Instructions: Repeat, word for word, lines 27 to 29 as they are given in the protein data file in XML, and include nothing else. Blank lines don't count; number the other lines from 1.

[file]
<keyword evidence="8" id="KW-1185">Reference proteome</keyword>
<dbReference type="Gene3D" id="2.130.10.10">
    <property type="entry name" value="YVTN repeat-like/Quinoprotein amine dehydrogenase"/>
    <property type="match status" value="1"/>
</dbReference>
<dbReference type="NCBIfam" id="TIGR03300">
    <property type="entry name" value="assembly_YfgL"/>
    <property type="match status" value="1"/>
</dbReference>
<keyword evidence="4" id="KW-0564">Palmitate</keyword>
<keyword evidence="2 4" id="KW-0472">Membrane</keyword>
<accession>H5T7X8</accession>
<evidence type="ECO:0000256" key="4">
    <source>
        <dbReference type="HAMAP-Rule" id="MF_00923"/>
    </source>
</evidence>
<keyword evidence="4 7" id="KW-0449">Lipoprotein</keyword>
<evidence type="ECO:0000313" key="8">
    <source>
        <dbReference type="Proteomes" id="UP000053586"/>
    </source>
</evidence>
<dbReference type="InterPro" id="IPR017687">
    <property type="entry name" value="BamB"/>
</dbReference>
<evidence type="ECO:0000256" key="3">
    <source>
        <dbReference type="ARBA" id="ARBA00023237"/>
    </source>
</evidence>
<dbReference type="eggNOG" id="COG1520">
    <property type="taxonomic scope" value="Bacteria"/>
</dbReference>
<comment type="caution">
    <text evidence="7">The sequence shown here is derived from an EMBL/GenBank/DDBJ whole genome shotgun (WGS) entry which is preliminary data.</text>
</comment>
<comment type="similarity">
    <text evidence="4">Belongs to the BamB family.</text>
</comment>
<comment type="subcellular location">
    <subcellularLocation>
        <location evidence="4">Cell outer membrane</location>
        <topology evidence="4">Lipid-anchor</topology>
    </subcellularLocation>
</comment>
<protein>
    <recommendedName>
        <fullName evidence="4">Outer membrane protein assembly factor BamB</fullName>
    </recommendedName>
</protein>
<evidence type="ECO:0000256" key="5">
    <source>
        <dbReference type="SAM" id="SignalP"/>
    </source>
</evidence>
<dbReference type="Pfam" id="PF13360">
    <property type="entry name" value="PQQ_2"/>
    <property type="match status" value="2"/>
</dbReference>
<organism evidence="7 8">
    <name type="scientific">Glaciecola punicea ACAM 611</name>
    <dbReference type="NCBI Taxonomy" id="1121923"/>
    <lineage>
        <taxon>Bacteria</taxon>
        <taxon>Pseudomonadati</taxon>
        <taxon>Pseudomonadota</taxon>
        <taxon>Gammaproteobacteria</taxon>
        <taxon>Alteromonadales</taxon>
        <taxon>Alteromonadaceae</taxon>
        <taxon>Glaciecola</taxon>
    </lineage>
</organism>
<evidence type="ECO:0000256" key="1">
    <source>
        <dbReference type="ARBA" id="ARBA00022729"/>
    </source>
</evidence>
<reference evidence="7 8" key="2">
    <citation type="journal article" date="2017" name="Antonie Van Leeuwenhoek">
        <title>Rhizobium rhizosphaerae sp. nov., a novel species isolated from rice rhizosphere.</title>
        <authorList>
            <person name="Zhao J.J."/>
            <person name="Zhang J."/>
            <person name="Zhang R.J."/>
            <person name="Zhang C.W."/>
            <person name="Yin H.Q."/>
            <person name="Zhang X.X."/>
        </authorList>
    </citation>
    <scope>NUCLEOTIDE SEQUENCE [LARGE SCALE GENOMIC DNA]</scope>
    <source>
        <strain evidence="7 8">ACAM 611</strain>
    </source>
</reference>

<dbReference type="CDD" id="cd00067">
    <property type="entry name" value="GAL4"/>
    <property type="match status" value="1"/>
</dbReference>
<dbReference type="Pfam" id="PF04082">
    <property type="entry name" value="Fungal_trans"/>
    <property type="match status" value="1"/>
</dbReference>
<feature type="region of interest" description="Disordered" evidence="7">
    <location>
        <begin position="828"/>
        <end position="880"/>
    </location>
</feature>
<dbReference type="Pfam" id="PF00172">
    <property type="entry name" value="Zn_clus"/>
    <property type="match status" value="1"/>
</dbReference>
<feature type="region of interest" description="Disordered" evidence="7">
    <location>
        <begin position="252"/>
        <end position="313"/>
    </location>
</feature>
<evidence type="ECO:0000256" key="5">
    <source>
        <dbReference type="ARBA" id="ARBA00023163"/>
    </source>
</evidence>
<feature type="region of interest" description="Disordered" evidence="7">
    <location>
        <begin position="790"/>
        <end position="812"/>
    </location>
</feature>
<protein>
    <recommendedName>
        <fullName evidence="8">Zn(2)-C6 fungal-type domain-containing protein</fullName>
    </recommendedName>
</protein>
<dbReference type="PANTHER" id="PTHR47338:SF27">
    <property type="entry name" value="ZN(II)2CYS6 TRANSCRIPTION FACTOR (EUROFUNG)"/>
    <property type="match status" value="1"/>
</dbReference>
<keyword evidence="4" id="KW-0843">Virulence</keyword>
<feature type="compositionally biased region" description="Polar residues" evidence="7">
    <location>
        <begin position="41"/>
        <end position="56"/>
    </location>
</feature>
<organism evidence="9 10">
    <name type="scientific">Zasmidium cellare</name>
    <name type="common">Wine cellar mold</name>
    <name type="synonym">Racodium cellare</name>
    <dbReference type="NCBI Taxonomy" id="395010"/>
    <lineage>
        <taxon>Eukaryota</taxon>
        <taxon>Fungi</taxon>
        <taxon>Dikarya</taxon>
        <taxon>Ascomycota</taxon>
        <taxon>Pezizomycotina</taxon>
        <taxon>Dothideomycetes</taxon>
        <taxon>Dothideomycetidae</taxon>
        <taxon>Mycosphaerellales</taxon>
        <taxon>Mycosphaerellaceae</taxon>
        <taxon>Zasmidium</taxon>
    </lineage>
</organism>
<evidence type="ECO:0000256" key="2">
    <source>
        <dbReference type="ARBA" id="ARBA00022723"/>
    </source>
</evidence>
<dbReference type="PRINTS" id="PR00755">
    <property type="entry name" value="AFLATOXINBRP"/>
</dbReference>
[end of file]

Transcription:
<evidence type="ECO:0000256" key="3">
    <source>
        <dbReference type="ARBA" id="ARBA00023237"/>